Technical analysis - Persistence through the ages
When predicting the trading situation, a trader should certainly analyse the market using both technical and fundamental analysis methods. Without prejudice to the latter, it is safe to say that technical analysis is the predominant method for analyzing forex trading and market fundamentals.
Technical analysis is a method of forecasting future price movements based on mathematical deductions. Technical analysis was formed as a coherent theory and even philosophy only in the 70s of the 20th century. Until that time, it had been developing separately. At the beginning of the 20th century, charts were drawn manually and calculations were complicated by lack of computer facilities that could do the necessary amount of calculations in a short time.
But reading the literature on stock trading in those years, where the bestseller is undoubtedly E. Lefebvre's book "Reminiscences of a Stock Speculator" published for the first time in 1923, you can feel respect and piety for the masters of trading in those olden days.
At that time the main method was graphical analysis to identify trends, break through resistance and support lines, identify reversal patterns, etc. All necessary information for analytical work was made available to traders in those times from stingy telegraphic reports or from the pages of not always fresh newspapers, and the charts were drawn on a piece of paper, which happened to be at hand. But they knew what they were doing. Many world famous financial dynasties were born in those times of exchange trade beginning.
Somewhat later, traders began to calculate the average price. It was the first indicator, which made chart analysis much easier. Appearance of further indicators and oscillators, as well as improvement of averages, was made possible with the advent of computers. But, despite the fact that from the first exchange trades to date, a string of years has passed, ordered in the centuries, and technical analysis has evolved, its basics are still the same. They can be summarised as follows:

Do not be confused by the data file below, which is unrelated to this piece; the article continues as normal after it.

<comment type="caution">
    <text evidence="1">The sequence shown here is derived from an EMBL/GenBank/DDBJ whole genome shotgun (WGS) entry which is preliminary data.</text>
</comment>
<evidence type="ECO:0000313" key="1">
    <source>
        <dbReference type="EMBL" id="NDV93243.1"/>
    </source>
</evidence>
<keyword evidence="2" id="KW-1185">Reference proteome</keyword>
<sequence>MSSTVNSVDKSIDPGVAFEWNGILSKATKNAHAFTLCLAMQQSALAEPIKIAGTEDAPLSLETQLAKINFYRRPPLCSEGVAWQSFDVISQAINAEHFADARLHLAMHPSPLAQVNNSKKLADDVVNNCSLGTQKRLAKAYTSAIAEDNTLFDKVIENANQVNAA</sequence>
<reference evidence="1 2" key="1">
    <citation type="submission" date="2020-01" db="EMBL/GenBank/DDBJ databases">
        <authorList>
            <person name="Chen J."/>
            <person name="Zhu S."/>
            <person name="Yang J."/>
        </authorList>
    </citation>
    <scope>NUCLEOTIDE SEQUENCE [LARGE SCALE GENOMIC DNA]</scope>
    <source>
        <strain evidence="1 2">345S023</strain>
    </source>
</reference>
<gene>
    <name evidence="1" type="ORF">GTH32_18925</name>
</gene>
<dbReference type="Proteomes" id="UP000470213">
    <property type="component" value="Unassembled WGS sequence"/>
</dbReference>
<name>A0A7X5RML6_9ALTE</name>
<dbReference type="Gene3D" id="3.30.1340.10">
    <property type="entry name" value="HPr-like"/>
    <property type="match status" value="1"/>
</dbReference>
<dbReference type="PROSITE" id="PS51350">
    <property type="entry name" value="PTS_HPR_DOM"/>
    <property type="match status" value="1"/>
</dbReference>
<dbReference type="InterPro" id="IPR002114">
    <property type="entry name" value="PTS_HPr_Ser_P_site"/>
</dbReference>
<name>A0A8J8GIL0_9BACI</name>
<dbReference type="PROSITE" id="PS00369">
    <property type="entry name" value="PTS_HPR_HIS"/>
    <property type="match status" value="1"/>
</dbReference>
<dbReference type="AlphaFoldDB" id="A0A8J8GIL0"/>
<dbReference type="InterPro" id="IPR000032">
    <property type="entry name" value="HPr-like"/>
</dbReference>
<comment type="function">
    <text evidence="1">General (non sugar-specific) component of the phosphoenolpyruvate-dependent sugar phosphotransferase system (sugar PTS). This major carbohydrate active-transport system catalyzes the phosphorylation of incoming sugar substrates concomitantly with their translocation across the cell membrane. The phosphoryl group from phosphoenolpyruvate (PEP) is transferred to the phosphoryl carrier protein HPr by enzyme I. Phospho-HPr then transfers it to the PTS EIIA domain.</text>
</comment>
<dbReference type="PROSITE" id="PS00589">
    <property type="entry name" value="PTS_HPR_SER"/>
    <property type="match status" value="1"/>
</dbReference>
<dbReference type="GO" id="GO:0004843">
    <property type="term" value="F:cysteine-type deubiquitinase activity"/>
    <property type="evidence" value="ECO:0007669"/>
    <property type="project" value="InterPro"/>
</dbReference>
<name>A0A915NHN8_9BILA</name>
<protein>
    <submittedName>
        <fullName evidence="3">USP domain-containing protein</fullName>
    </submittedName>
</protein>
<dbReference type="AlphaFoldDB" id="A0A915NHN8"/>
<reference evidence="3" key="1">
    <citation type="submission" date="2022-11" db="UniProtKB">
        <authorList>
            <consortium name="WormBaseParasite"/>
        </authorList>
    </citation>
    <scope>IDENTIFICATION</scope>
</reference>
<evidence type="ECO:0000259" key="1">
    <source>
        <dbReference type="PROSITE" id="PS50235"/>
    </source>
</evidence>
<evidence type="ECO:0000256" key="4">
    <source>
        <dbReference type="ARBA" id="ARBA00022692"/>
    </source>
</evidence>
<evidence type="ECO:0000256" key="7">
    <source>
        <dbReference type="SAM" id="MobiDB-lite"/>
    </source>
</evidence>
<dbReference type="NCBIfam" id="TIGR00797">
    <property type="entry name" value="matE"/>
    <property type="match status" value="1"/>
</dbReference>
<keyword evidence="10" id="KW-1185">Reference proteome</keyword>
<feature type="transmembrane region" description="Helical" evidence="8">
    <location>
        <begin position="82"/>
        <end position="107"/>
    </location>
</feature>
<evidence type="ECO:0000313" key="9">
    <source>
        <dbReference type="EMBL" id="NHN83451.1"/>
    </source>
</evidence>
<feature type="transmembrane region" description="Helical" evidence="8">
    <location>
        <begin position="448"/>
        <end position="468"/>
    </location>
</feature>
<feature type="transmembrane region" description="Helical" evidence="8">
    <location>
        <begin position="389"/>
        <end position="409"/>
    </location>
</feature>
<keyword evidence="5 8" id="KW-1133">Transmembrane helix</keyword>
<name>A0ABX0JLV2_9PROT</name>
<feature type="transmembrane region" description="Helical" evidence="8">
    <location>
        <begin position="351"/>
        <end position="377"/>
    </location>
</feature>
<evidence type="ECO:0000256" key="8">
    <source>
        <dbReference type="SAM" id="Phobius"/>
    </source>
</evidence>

1. The price takes into account everything.
This postulate is based on the statement that all factors which influence the price, no matter political, economic or psychological, are already taken into account by the market and included in the value. Thus, it is sufficient to study the chart to predict future price movements.
2. Prices move directionally.
This axiom, in turn, is divided into two statements:
- an existing trend is more likely to continue than to reverse; - a trend exists until it weakens.
This postulate has become the key in graphical analysis and is the basis of technical analysis.
Technical analysis distinguishes between three types of trends:
- "Bullish" - price rises upwards, each successive high (low) is higher than the previous one; - A bearish trend - the price is falling and each successive high (low) is lower than the previous one; - "Flat" (or sideways) - the price moves in a certain corridor (channel).
A flat often occurs when trends change. More precisely, there is even a rule that says that any movement starts with a "flat" and ends with it.
Strictly speaking, prices do not move constantly and linearly up or down. It is simple: a bull trend increases prices faster and more than prices decrease, a bear market does the opposite, and a flat equates the upward movement with the downward one, and it is almost impossible to tell which one is dominant.
3 History repeats itself.
This postulate stresses the constancy of the laws of economics, psychology and physics at different periods of history and shows that the rules that were successfully applied in the past still work today and will continue to do so in the future. Technical analysis is eternal in this particular form and is suitable for all types of financial markets.
It is these seemingly simple definitions and laws, formulated with the experience of more than one generation of traders, that allow today's market players to count on making profits in their difficult activities.